BOSTON (AP) — Democrat Edward Markey and Republican Gabriel Gomez clashed in their first debate in Massachusetts’ special U.S. Senate election Wednesday, with each candidate trying to portray the other as out of step with ordinary residents.
Gomez called Markey one of the most ‘‘hyper-partisan’’ members of Congress who is trying to scare voters while Markey charged that Gomez, a political newcomer, is just recycling ‘‘the same old, stale Republican ideas.’’
One of the sharpest exchanges of the one-hour debate came over the investigation into the attack on the U.S. embassy in Benghazi, Libya, that killed four Americans, including the U.S. ambassador to Libya and Massachusetts native Glen Doherty, who was working as a private security contractor at the consulate.
Markey accused Republicans of turning the Benghazi hearings into a ‘‘Republican circus’’ to go after former Secretary of State Hillary Clinton to prevent her from getting the 2016 Democratic nomination for president.
But Gomez said it’s Markey and other Democrats who are more concerned about Clinton’s political future than getting to the truth
‘‘I can’t think of a more classic example of putting partisan politics above people,’’ said Gomez.
‘‘You are the one politicizing this,’’ Markey shot back, saying Republicans were trying to use the attack for ‘‘short term political gain.’’
Gomez also called for U.S. Attorney General Eric Holder to resign over the seizure of phone records from Associated Press journalists.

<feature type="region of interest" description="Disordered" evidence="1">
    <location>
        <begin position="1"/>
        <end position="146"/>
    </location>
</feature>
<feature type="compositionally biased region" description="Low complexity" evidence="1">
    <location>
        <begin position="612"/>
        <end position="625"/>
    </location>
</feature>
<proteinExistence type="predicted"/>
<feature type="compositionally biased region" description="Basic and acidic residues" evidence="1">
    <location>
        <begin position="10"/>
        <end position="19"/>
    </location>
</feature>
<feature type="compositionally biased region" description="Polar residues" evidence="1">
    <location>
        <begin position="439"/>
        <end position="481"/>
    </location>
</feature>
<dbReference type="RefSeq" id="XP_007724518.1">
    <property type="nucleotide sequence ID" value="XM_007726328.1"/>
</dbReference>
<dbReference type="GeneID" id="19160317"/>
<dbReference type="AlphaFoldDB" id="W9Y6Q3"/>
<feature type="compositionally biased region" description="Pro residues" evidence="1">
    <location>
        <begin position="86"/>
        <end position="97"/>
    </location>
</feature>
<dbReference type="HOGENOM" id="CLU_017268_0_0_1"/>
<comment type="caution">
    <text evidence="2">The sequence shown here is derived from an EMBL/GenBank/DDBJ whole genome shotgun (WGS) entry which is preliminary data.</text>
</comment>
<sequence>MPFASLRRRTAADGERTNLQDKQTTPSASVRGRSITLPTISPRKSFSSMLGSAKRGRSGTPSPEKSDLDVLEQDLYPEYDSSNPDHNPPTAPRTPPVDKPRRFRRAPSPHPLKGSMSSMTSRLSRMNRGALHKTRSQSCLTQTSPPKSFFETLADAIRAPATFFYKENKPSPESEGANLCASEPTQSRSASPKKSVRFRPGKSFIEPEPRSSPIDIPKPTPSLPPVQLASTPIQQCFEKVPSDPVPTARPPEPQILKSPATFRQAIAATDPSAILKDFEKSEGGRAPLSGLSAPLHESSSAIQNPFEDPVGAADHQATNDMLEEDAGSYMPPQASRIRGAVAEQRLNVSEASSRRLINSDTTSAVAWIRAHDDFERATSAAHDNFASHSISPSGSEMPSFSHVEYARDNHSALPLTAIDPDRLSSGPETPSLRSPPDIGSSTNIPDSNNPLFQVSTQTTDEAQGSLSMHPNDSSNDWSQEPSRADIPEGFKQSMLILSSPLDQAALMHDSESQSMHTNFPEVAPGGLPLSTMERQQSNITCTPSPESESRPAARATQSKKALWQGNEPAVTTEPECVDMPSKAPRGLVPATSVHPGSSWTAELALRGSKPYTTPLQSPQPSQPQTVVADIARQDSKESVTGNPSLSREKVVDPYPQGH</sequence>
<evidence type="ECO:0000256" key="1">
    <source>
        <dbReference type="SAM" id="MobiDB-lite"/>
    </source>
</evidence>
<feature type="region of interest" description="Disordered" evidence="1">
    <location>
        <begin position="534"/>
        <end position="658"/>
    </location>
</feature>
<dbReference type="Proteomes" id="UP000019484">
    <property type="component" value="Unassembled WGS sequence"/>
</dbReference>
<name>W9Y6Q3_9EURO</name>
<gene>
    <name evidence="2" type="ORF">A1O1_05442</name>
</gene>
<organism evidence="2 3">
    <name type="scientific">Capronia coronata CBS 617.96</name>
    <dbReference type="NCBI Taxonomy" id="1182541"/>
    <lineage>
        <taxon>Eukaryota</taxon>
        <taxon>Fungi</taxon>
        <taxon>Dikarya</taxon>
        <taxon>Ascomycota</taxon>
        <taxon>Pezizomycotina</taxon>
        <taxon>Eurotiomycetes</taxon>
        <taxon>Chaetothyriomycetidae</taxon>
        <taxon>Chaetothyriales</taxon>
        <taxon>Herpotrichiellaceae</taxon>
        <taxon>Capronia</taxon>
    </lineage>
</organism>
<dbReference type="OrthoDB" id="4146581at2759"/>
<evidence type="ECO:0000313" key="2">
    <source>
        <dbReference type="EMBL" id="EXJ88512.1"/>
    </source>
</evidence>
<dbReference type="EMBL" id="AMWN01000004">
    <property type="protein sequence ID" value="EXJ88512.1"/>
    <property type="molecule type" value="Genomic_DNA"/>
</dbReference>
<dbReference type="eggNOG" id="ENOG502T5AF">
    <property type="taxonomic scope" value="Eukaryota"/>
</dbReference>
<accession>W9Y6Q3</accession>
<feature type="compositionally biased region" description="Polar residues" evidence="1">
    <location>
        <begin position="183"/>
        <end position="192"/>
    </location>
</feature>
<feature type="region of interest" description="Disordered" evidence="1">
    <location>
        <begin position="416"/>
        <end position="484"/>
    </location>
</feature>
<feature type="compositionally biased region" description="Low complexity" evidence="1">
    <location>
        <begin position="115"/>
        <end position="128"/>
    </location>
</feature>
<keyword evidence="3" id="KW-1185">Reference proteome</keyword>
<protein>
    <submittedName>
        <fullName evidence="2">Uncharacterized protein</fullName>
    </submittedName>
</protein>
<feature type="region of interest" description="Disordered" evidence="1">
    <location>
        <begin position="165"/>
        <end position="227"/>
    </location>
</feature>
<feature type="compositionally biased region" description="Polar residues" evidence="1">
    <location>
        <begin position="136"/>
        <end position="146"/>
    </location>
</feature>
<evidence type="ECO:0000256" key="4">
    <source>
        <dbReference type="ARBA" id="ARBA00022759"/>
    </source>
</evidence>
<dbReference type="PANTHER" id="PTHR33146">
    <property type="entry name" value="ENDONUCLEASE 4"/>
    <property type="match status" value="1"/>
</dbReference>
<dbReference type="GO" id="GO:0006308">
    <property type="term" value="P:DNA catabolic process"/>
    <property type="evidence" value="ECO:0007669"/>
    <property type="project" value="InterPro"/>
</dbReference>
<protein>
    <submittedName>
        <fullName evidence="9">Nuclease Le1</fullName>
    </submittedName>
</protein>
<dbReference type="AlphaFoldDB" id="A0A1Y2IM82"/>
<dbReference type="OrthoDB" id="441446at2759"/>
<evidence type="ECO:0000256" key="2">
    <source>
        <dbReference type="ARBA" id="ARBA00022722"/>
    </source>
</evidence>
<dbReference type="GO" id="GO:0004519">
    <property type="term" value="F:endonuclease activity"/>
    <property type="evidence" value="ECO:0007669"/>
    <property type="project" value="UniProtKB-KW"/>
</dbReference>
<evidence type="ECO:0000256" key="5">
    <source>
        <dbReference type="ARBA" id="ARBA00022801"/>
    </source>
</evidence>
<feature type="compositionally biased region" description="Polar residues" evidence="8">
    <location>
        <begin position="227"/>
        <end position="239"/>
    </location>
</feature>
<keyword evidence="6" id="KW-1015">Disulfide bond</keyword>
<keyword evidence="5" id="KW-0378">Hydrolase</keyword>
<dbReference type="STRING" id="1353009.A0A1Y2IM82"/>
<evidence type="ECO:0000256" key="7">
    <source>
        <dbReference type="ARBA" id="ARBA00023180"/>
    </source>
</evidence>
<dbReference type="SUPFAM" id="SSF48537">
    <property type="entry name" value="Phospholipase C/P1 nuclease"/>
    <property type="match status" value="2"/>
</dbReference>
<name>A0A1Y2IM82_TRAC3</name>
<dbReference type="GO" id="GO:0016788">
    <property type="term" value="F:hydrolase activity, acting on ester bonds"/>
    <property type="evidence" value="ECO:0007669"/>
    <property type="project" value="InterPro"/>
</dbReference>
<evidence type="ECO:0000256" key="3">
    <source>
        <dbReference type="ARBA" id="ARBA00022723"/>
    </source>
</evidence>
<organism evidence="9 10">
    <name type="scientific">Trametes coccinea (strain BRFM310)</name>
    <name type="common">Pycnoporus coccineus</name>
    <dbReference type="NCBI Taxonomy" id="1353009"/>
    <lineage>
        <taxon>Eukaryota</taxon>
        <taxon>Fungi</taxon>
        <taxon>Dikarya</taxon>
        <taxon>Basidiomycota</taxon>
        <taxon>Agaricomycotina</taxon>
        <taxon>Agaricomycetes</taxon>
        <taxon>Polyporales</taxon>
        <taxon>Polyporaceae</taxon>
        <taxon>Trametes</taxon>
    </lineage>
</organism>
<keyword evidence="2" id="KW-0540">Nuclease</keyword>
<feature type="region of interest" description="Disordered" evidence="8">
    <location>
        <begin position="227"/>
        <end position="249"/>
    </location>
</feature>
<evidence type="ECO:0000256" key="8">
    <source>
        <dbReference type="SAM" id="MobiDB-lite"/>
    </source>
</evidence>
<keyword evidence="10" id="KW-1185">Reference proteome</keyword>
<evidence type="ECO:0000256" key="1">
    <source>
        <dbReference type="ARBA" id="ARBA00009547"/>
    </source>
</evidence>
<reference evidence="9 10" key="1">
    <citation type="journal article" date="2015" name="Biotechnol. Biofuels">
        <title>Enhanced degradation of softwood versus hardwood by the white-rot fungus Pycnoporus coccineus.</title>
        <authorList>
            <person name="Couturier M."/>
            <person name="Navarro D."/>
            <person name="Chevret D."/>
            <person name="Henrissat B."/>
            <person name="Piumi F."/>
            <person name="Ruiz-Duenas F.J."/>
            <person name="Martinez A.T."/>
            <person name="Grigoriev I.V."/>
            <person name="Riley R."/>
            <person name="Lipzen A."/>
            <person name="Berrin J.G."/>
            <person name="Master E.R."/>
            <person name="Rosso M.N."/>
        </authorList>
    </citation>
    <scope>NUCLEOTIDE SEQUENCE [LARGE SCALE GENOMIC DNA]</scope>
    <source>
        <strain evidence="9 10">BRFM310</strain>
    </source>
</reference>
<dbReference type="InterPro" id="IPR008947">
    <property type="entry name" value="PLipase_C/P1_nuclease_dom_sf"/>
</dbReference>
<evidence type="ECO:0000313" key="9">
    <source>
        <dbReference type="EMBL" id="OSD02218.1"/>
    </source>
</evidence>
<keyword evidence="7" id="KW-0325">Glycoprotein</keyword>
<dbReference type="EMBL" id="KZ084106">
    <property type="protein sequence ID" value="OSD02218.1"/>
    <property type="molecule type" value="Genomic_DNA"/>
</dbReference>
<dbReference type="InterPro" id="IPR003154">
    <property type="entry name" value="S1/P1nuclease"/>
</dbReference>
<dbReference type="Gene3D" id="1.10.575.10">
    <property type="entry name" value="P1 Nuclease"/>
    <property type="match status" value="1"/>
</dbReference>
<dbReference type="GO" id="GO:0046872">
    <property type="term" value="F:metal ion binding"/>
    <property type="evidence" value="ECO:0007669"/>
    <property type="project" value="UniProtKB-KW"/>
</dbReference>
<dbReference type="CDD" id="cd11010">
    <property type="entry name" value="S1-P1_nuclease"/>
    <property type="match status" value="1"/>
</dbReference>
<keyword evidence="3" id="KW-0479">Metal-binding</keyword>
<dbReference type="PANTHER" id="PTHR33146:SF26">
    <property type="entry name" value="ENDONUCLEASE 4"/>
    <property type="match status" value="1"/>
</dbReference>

Markey stopped short of calling for Holder’s resignation, but said he agreed that the seizure of records from reporters was wrong.
Referencing the investigation into the IRS targeting of conservative groups, Markey said anyone who did anything wrong at the IRS should be ‘‘found and fired immediately.’’
On the issue of guns, the two staked out sharply different ground during the debate sponsored by WBZ-TV and The Boston Globe.
Markey said one of his top jobs in Washington is opposing efforts by the National Rifle Association to stymie gun control measures. He criticized Gomez for opposing a ban on assault weapons and high capacity magazines and said Massachusetts should be out front on gun laws.
‘‘We’re Massachusetts. We’re special. We’re supposed to be the leader,’’ Markey said. ‘‘We need someone who is going to go down to Washington to take on the NRA.’’
Gomez defended his position and accused Markey of trying to scare voters. Gomez said he supported a recent, bipartisan proposal that came up in the Senate that would have mandated wider background checks for gun sales.
‘‘I'm going to speak from the heart. I'm going to tell you the truth,’’ Gomez said. ‘‘You want to be divisive about that instead of trying to fix the problem.’’
The two also split on the future of President Barack Obama’s 2010 health care law.
Gomez said the law is hurting middle class families and small businesses. He pointed specifically to a tax on medical device manufacturers.
Gomez said it should be left up to individual states to address health care problems. He praised Massachusetts 2006 health care law signed by Gov. Mitt Romney, but said health care policy shouldn’t be dictated by Washington.
‘‘People who spend all their time down in D.C. live in a cocoon,’’ Gomez said.
Markey also praised the state’s 2006 law signed by Romney, but pointed out that the Massachusetts law became the blueprint for the 2010 federal law signed by Obama. Markey has said his vote for that law is one of the proudest of his career.
‘‘You can’t have it both ways,’’ Markey said. ‘‘Romneycare became the model for the rest of the country.’’
Markey and Gomez are also scheduled to debate in western Massachusetts on June 11 and again in Boston on June 18.
The election to fill the Senate seat left vacant by the resignation of John Kerry is June 25.